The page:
Tuesday, 27 September 2016

Wars of the Roses - Light Cavalry

After yet another blogging absence I return but this time with the light cavalry of Edward IV ready to take to the field. These fellows are from the plastic boxed range produced by Perry Miniatures.

 These are again another set that I really enjoyed putting together and looked forward to painting. I opted for the livery of Edward, which necessitated applying a yellow edging which added a good bit of time to the painting process, but really makes the livery jacket stand out.

 I made good use of the Citadel Six livery badges and flag sets. I'm getting used to applying the decals/transfers now and find they give little trouble (as long as decal softener is used as per the instructions).

I was tempted to build them as mounted hobilars with bows but I really wanted troops I could use for Tewkesbury and similar actions where light cavalry could be used decisively. I tend to interpret the 'spears' in the woods at Tewkesbury as mounted light cavalry - it seems more believable for a relatively small force to make such a big impact on the battle if they had some horsepower and mobility.  

I have intentionally lowered some of the lance tips to infantryman level. Combat against foot troops and pursuit of the same probably being the most likely role rather than mixing it with mounted heavies in plate armour.

I really like the colour of this period of history and rather than cut down on my photos, I have included the full number including the close ups of each stand. I couldn't decide which to delete so have included the full set of photos.

Even though I have been absent from blogging, I have made some progress with other projects and got several excellent games in. Summer is always really busy for me with as much time spent outside on the ranges as possible and making black powder smoke with my muskets. I also spent time with my crossbow at the range between painting sessions of these troops - I think I was suitably inspired and with a medieval mind!  Crossbow shooting in good company on a fine summers morning has a lot to recommend for it.  More photos of recent projects to follow in due course!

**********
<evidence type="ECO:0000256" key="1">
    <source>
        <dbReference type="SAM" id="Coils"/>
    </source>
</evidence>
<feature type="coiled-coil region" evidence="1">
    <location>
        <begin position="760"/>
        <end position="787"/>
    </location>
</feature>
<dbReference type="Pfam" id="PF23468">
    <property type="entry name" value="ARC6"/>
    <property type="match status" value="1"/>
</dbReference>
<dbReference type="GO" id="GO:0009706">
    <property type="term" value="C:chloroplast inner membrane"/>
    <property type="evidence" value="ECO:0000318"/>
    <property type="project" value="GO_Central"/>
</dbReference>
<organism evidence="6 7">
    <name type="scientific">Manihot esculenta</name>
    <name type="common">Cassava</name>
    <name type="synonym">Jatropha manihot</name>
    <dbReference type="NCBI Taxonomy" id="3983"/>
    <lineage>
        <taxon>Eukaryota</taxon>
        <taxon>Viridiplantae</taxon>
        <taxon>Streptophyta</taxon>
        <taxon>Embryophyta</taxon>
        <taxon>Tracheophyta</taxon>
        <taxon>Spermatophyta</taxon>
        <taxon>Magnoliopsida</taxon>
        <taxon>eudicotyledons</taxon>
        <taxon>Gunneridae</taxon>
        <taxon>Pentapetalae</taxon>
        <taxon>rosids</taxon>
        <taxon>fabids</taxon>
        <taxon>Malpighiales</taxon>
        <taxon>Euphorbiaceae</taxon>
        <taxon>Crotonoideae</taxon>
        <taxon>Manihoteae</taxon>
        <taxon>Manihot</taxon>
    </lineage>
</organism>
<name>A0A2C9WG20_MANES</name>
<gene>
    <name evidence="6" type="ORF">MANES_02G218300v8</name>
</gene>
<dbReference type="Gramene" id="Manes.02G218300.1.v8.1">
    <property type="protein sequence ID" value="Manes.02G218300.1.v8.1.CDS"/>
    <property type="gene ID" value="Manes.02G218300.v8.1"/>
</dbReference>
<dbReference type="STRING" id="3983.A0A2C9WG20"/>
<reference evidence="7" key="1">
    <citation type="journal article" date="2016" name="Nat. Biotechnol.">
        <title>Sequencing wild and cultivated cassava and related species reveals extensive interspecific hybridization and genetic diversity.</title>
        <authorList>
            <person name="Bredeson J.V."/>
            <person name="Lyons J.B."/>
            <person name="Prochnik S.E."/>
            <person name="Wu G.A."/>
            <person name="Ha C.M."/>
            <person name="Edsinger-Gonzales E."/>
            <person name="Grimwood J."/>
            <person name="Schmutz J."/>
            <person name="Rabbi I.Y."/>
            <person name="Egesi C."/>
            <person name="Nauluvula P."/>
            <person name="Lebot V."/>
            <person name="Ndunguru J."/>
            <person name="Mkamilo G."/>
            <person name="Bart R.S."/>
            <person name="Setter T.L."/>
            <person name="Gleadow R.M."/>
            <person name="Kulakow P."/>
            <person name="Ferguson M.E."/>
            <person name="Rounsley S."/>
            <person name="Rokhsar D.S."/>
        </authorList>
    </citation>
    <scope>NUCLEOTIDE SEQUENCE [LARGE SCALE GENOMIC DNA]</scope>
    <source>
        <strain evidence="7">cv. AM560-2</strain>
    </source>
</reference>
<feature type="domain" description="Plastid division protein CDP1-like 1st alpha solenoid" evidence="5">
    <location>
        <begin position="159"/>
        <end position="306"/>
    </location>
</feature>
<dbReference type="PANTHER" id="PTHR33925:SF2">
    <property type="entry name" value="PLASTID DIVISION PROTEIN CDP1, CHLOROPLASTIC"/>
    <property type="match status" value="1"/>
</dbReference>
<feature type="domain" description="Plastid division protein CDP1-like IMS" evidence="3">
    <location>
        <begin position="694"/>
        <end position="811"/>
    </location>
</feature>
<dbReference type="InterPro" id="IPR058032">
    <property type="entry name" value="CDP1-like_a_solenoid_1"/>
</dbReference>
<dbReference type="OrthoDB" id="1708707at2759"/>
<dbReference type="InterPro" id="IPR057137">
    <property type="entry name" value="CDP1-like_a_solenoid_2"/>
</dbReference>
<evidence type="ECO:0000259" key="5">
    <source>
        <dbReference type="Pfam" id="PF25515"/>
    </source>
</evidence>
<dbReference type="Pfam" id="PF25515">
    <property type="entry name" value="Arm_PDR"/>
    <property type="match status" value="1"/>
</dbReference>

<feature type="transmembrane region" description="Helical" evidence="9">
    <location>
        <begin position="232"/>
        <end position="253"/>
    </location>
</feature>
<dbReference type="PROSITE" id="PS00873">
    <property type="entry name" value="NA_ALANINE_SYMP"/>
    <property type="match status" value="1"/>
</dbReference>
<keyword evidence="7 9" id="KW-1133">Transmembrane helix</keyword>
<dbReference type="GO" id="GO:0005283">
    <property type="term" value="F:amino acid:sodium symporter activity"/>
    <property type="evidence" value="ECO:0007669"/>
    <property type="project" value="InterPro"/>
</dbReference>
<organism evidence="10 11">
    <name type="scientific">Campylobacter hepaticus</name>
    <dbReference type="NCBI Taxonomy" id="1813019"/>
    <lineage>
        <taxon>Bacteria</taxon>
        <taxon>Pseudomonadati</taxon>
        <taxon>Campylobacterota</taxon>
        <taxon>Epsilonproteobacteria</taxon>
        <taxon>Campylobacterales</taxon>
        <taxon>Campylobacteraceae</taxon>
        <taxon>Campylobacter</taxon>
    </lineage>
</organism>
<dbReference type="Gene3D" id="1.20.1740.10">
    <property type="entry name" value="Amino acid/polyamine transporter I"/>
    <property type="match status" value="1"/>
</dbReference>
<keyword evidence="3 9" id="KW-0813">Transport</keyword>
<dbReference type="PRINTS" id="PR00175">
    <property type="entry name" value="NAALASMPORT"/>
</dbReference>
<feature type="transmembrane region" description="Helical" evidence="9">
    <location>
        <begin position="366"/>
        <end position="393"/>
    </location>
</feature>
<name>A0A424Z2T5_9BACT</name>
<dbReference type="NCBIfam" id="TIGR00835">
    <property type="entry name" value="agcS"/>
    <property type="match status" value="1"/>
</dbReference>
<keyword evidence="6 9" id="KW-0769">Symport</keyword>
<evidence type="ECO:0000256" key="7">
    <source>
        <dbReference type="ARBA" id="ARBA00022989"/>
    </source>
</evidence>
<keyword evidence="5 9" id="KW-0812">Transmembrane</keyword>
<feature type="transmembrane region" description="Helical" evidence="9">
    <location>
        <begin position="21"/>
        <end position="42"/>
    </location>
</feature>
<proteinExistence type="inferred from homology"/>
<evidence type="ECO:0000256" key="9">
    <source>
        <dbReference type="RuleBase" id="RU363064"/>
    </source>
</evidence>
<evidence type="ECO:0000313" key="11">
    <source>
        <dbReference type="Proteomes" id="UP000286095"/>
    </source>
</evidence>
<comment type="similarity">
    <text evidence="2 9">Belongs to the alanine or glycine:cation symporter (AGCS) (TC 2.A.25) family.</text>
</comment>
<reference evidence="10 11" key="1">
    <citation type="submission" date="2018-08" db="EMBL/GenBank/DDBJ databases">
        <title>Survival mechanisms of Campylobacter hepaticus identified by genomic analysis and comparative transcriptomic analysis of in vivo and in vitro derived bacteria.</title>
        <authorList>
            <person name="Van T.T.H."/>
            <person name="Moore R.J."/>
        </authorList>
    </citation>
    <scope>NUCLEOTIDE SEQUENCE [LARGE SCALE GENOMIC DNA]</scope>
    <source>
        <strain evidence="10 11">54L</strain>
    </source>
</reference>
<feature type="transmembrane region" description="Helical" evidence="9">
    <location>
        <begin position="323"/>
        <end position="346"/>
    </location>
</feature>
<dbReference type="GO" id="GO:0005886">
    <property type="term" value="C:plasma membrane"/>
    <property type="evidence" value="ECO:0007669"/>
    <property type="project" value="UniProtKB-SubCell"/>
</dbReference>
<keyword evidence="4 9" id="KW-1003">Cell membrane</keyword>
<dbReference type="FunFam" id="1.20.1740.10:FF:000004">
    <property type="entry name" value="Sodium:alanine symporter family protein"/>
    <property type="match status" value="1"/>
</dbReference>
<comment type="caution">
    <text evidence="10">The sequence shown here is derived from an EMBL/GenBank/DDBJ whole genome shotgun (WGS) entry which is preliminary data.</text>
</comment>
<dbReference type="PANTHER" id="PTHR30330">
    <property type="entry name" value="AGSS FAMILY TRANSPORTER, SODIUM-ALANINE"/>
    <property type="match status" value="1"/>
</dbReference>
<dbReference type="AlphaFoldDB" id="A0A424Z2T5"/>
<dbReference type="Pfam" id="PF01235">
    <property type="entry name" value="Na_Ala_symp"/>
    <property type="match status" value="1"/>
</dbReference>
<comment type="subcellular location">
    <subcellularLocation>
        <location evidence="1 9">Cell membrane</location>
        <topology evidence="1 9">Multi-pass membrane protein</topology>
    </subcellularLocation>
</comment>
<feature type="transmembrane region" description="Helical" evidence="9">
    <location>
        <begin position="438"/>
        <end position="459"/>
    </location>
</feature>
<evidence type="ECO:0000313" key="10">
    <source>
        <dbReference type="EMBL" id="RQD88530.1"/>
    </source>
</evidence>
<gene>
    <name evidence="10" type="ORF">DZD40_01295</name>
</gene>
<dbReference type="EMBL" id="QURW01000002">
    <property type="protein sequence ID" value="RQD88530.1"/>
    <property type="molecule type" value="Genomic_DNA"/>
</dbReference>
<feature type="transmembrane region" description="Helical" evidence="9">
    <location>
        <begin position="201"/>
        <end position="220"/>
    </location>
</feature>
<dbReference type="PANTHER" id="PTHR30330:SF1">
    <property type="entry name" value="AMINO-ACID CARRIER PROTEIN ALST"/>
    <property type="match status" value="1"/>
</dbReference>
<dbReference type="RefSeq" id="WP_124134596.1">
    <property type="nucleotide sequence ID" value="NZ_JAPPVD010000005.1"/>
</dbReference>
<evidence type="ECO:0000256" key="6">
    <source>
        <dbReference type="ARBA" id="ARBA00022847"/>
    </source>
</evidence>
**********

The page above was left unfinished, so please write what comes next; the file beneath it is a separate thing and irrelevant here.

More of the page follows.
Tuesday, 26 July 2016

WW2 British Infantry 15mm - DCLI

Seeing as I posted a WW2 Hawker Typhoon in my last blog entry, I thought I would follow up on the same theme.  These are probably the first WW2 British Infantry I have painted since splodging paint onto Airfix 20mm figures in my teenage years.

These figures are 15mm Flames of War figures produced in plastic.  I have to say that I was a lot more impressed with them than I thought I would be.  There is a lot of detail and character to the figures, without the figures being too 'cartoony' as seems to be the case with some 28mm figs.  They look purposeful and usable on the field.

WW2 Normandy is something that I have been wanting to do for 20 years. I bought a lot of 15mm Skytrex troops and tanks back in 1996, and in the boxes they sadly remained.  That dormant interest finally rekindled when I recently purchased a set of the PanzerGrenadier rules (2nd Edition).  All it took was driving down summer country roads, high hedgerows and seeing stone farmhouses and my imagination put everything together.

Things have changed of course in 20 years in our hobby as you will be well aware! We are so well catered for in WW2 figures and vehicles it is simply amazing.  One cannot help but admire the Flames of War range with this period.